Many famous leaders who were then giving Indira Gandhi a fair competition were booked under MISA (Maintenance of Internal Security Act) such as Atal Bihari Vajpayee, Lal Krishna Advani, Moraji Desai, J.P. Narayan etc. Numerous petitions against these orders were filed in different courts throughout India against the abovementioned situations; most of the courts gave their decision in favour of the petitioners which forced Indira Gandhi to move to Supreme Court of India for resolving the issue. A writ of Habeas Corpus was filed in the Supreme Court which at the time of emergency was not considered as a Fundamental Right.

Issue Of The Case
The issue in the present case was whether a writ petition can be filed or not under Article 226 of the Indian Constitution in the High Court during the period of emergency in order to enforce the Fundamental Rights.

A Bench consisting of 5 Judges examined the aforesaid questions in the light of rival contentions.

Arguments On The Behalf Of The Petitioner:
The main contention put forward on the behalf of the State was that the main objective of the emergency provisions prescribed in the Constitution of India is to confer the State with special powers in the Executive field. They have the full authority over the implementation of such laws in the country i.e. State is considered as of supreme authority during the period of emergency.

Another contention put forward was that no detune was issued despite of the statements released by the advisory board that authority had no legal cause for detention i.e. keeping him in detention is a grave violation of Article 22. In order to enforce rights under Article 19 was suspended due to the President's order in compliance of Article 359(1).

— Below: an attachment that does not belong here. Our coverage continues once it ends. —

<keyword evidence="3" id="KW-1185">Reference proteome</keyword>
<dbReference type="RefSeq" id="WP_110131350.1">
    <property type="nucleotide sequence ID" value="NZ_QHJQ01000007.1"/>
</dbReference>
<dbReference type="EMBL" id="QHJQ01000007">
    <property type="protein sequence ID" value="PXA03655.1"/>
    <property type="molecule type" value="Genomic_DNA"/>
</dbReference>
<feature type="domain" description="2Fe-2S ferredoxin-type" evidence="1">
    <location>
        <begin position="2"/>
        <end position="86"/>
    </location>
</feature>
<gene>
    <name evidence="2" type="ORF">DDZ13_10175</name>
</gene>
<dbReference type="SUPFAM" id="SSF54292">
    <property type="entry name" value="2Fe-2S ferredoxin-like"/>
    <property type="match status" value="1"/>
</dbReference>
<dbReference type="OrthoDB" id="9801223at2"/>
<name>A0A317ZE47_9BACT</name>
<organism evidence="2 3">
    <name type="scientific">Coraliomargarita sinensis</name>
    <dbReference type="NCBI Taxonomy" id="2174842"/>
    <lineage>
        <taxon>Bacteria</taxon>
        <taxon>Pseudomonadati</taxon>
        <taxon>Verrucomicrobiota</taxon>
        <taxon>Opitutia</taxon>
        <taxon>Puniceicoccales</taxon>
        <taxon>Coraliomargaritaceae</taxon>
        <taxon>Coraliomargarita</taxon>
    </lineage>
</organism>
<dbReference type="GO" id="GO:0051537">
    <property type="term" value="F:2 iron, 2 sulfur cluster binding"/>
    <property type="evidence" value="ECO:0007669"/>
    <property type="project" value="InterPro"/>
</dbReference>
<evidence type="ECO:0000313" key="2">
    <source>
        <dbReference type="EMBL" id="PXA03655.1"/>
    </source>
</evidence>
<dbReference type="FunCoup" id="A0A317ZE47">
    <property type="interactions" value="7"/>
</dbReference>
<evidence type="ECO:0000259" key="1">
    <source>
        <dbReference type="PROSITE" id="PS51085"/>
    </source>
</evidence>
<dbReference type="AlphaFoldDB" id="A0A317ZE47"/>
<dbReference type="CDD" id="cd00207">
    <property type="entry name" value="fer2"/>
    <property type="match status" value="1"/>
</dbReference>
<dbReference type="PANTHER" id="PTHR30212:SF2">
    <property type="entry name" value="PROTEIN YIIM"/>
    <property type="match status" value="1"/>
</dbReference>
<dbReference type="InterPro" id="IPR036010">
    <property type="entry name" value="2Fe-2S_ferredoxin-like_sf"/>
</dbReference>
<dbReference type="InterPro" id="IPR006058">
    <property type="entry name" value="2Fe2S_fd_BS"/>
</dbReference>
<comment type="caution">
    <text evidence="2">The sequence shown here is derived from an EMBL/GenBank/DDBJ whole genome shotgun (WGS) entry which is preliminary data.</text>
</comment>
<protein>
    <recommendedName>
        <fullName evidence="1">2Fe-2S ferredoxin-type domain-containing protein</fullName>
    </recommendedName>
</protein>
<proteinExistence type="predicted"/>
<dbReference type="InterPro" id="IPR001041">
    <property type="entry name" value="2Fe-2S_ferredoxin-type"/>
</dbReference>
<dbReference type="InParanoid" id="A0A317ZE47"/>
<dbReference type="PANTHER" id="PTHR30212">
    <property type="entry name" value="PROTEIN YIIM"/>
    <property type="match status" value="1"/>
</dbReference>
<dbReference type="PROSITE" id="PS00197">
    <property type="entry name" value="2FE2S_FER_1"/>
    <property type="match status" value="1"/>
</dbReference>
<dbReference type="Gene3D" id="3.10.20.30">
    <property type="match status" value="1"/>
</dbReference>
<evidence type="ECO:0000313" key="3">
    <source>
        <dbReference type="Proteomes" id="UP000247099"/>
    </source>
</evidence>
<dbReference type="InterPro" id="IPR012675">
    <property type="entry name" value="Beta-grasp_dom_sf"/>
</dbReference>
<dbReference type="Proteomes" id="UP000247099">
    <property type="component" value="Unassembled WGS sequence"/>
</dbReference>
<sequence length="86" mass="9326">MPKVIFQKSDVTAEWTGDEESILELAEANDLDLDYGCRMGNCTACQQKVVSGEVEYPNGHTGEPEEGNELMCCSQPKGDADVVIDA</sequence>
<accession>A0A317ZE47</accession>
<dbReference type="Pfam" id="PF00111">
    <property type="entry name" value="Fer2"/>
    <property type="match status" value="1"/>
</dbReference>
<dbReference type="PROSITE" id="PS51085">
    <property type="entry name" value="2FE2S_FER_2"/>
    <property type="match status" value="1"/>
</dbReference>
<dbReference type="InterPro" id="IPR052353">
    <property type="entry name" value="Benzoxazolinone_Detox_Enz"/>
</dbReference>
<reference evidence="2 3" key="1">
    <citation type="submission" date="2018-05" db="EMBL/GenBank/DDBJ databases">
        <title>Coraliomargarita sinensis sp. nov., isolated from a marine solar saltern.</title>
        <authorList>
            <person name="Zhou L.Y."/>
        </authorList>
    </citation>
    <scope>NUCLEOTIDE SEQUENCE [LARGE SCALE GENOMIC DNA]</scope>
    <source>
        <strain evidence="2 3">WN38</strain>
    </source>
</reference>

In order to enforce Fundamental rights (right to life and personal liberty), the right of the people to move to courts was suspended. It was contended that it was done within the ambit of law and claiming the ongoing situation would not the absence of the rule of the law.

It was further contended that Articles 358, Article 359(1) and Article 359(1A) stated under Part XVIII of the Indian Constitution are the basic necessities of a nation and military and economic security of the nation is supreme.

The Presidential Order's under Article 359(1) cannot be challenged on the grounds of infringement of Fundamental Rights as it was suspended by the above-mentioned Article in the first place.

Arguments On The Behalf Of The Respondent:
On the contrary of the Petitioners, Respondents argued that legislature got supreme authority under Article 359(1) during the emergency period and no restrictions were there to safeguard laws made in violation of the fundamental rights.

It was also argued that the sole motive to enact Article 359(1) was to restrict people from going to Supreme Court under Article 32 of the Indian Constitution in order to safeguard their Fundamental Rights, however, it did not effect common law and statutory rights of personal liberty and people were allowed to reach High Court for addressing the issue under Article 226.

Respondents further argued that the Presidential Orders which were imposed were only subjected to Fundamental Rights and had no effect on Natural Law, Common Law or Statutory Law.

It was also argued on the behalf of the Respondents that Executive's power were not increased by a bit, they were either with the people or against the people. The powers conferred to the Executives were in compliance to Article 162 of the Indian Constitution. Arguments were laid forth that the detention laws were in compliance with the conditions prescribed by the Constitution and Article 21 is solely not only about the right to life and personal liberty.

Article 256, Article 265 and Article 361(3) confers non-fundamental constitutional rights and it was argued that the Presidential Orders had no effect on abovementioned rights. It can only be swept by the statue and not by the executives.